Monday, July 20, 2009

Tour Of The Highlands

100 Miles
5000 Ft Climbing

7.5-8 hours saddle time

I'd like to report to you that I recently relocated myself, three bikes and little bit of money I have to Rochester, NY. Personal reasons. Now I was overcome emotionally with the move. Having found a climber's paradise in Cattaraugus, where I lived before for a year, this new area sort of first felt like having the urban feel to it, flat and fit for the street smarts. I wondered whether I would ever see valleys and mountains again.

I may have been right about the fact that there is a certain absence of long climbs. But I tell you, the terrain south of Monroe County can be punishing. The relentless rollers provide endless interval training. And if you keep riding your bike southeast, you'll find the great area of the Finger Lakes. If you don't know what it is, consider it New York's answer to the Napa Valley area in California. Simply put, it is NY's biggest wine producing region. And lot of hills out there.

So I decided to check into the region's mysterious landscape, said to have been carved by glacial activity over a long period of time. The agenda was to visit Canandaigua and check out the Lake Canandaigua, the first of the major Finger Lakes. Then I would climb what the locals warned me about - Bopple Hill or L'Alpe de Bopple. The tower of asphalt, gaining 600 feet in just 0.8 miles, would be interesting. They told me that people come from far off places just to ride the damn hill and that it would be a sound achievement if you could simply climb it somehow, leave alone climb it without stepping off your bike. Then I would visit the little town of Hanoeye and also hang out at the beach in front of Lake Hanoeye. But to get there I would have to take some pretty steep valley roads. After all this adventure, I would have to find myself back home somehow (which I did).

Enjoy the pics of the highlands in the Finger Lakes valley. Most of the pics were taken while riding, an artform I call cyclophography. If you have any questions, ask away!! Come ride around the Finger Lakes. Its great for cycling.

Click to Zoom In

Check out the wild terrain. I think the only flat section I rode on this day was the run into my new home, at around the 95 mile mark...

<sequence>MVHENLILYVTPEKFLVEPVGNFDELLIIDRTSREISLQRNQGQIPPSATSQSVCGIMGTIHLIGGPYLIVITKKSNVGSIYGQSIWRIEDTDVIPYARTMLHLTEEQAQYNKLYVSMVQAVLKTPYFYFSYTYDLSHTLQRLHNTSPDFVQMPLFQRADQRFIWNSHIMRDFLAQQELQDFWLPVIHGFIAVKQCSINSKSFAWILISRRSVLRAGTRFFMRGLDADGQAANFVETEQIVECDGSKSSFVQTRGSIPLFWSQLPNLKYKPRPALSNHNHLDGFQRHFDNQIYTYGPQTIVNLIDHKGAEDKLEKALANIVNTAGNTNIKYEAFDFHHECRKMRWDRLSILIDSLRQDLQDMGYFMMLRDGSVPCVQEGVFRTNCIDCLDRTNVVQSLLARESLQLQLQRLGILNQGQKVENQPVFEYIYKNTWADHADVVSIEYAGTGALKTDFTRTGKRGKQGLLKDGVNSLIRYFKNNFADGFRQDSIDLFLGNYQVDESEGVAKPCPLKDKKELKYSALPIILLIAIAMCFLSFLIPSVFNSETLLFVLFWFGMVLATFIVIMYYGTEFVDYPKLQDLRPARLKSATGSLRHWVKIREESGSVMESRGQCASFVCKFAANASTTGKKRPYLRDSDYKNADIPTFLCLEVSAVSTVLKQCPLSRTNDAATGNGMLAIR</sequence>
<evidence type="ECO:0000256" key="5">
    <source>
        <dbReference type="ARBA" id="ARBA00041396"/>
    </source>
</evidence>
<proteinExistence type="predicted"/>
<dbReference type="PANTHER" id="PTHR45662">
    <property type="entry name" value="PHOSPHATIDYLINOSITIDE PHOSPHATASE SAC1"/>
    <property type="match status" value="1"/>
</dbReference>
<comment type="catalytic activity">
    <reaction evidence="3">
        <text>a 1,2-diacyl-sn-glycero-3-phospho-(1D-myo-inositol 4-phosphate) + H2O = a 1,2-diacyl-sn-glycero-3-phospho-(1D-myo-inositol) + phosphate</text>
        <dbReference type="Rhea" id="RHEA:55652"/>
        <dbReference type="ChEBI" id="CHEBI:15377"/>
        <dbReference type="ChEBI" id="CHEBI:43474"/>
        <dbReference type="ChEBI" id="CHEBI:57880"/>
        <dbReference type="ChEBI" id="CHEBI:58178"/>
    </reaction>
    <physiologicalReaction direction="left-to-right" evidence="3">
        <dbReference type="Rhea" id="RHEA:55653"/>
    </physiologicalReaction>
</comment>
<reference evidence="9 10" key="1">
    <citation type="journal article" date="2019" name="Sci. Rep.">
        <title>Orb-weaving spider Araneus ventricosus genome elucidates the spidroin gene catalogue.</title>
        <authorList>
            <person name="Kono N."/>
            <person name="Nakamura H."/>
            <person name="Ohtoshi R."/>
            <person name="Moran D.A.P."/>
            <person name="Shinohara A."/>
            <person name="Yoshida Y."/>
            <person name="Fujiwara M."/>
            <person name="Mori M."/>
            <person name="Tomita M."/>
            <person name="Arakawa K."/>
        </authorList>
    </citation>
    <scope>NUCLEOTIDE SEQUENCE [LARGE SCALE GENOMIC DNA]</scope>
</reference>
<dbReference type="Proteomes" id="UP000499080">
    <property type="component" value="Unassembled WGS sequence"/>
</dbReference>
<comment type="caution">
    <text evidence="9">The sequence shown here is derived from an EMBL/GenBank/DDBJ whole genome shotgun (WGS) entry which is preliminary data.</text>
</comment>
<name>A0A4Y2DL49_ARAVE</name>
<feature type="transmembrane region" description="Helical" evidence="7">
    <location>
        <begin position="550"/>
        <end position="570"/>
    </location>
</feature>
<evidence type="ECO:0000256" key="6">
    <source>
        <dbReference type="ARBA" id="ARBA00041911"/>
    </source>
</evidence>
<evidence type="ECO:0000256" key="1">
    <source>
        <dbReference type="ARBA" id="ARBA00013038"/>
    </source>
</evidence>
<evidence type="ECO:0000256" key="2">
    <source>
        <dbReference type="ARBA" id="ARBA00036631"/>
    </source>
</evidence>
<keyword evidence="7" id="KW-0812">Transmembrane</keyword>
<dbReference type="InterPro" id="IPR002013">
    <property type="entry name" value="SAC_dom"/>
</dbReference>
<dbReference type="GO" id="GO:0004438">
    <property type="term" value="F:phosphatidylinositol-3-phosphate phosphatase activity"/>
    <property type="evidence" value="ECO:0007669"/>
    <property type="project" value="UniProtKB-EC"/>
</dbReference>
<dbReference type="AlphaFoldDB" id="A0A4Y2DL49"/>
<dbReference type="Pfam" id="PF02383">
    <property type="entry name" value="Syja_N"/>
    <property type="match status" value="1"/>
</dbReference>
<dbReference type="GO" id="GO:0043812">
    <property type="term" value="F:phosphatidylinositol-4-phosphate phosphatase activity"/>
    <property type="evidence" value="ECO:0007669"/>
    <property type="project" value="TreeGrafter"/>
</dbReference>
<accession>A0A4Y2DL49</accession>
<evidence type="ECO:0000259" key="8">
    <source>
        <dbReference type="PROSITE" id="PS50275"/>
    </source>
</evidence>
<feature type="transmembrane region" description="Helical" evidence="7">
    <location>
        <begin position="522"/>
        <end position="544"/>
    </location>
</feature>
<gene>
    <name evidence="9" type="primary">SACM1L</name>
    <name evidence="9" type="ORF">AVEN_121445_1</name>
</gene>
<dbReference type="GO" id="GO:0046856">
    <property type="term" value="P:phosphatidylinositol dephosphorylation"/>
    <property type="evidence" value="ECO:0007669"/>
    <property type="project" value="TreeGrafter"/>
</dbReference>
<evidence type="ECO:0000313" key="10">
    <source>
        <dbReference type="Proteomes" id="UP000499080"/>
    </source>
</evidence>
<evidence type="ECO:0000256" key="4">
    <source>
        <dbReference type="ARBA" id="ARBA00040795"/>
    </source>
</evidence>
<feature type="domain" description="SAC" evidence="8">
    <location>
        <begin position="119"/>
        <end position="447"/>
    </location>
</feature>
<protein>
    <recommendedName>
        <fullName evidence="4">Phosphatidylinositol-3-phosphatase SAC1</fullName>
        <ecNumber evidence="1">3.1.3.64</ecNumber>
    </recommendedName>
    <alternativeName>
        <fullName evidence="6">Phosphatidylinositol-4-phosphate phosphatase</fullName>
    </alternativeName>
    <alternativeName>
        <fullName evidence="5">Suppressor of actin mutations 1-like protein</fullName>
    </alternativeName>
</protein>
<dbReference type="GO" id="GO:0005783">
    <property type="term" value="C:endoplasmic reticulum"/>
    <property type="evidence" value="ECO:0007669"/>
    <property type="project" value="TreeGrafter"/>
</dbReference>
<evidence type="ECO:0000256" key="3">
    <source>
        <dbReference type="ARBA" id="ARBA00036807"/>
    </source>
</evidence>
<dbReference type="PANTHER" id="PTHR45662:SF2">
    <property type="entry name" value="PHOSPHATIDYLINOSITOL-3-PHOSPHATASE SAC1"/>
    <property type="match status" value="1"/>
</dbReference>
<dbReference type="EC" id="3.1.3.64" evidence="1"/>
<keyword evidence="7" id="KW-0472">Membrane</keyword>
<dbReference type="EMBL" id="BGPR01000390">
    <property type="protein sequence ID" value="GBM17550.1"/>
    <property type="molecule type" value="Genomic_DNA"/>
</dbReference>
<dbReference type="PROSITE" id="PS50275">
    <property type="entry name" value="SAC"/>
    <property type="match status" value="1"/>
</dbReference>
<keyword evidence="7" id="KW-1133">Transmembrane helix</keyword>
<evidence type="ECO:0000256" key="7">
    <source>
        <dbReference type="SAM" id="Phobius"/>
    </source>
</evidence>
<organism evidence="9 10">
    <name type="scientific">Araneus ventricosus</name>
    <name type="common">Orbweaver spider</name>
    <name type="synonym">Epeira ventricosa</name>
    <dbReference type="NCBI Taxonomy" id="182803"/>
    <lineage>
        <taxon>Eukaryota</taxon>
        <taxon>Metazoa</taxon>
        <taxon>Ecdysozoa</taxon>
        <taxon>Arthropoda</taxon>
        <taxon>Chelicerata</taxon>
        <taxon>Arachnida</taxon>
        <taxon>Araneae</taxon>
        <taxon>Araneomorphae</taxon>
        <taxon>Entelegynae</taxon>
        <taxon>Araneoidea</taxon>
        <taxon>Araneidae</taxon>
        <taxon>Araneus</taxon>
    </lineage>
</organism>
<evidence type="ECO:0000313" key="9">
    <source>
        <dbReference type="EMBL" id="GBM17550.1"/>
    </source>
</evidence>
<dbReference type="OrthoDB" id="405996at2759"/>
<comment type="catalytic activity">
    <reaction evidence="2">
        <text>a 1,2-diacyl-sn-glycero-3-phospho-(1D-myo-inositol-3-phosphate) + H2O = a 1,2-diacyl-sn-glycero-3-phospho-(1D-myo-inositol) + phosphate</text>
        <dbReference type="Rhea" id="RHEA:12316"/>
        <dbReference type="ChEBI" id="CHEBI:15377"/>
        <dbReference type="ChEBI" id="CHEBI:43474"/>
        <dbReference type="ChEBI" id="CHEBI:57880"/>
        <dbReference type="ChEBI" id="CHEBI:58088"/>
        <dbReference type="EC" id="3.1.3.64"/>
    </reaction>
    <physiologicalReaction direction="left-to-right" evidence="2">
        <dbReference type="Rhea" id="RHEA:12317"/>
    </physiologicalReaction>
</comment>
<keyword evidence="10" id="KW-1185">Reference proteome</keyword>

Pinnacle Road

Rush-Mendon Road (251)

Mendon-Ionia Road (64)

Passing another cyclist on Rt. 64, towards the town of East Bloomfield. home of the Northern Spy apple.

Bristol Valley Road

Montanye Road to Cheshire

Deuel Road towards Canandaigua Lake

Lake Canandaigua

Seneca Point Road

Check out the hill on the right - Hicks Road


The run into Bopple Hill

Start climbing. This is it.

1 mile climb (1.6 km) at 11% average gradient. I think it maxes close to 20-23% a little after midpoint. That final steep section runs all the way to the peak. Now to get just get here, you need to climb the 2 mile long Miller Hill, at ave 4-5% gradient. There's a small downhill and a flat section along the Lake (Seneca Point Road) before the official climb starts as you see above.

When you're climbing Bopple, and look behind you, this is what you see. Beautiful.

As always, something ominous at the peak - a grave site! For cyclists?


This is the Bristol Ski Resort

Egypt Valley Road

Mosher Road

1.2 mile climb (2km) at 7% average gradient, reaching max of 9-10% in places

Check out the views from Gullick Road

Towards the town of Hanoeye

Hanoeye Lake!

Its a Sunday. Great day to be out at the beach.

The relentless Rt.20A

Route 15A

East River Road entering Henrietta

Crittenden Road back to home sweet home.


Climbs Of The Western Finger Lakes

Highlander Cycle Tour - Supported Ride of 100 Miles & 10000 feet of climbing

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Anonymous said...

You call this mountain? You must come to Europe...each climb is 2 hours long. Haha...good job anyway.

Matt said...

Welcoeme to Finger Lakes Ron. You did climb Boppel. You name should be chalked on it now. :) Lots of other hills around here. Check mapmyride for routes.

Truman Soloist said...

Hey Ron,

Excellent post; looks like you had a great ride in the country. Here's to settling peacefully into your new home.